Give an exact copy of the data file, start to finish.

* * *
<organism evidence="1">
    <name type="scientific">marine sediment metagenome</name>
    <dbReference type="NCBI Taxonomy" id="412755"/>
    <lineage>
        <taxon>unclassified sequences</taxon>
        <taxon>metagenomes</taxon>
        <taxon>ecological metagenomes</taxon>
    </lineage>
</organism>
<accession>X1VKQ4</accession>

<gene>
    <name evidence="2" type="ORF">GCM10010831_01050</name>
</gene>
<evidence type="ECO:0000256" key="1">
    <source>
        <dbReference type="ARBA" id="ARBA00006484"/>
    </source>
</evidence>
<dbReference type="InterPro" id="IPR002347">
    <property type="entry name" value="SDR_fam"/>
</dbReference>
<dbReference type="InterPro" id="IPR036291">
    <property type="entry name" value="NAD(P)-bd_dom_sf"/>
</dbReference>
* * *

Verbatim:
<organism evidence="1">
    <name type="scientific">marine sediment metagenome</name>
    <dbReference type="NCBI Taxonomy" id="412755"/>
    <lineage>
        <taxon>unclassified sequences</taxon>
        <taxon>metagenomes</taxon>
        <taxon>ecological metagenomes</taxon>
    </lineage>
</organism>
<accession>X1VKQ4</accession>

<gene>
    <name evidence="2" type="ORF">GCM10010831_01050</name>
</gene>
<evidence type="ECO:0000256" key="1">
    <source>
        <dbReference type="ARBA" id="ARBA00006484"/>
    </source>
</evidence>
<dbReference type="InterPro" id="IPR002347">
    <property type="entry name" value="SDR_fam"/>
</dbReference>
<dbReference type="InterPro" id="IPR036291">
    <property type="entry name" value="NAD(P)-bd_dom_sf"/>
</dbReference>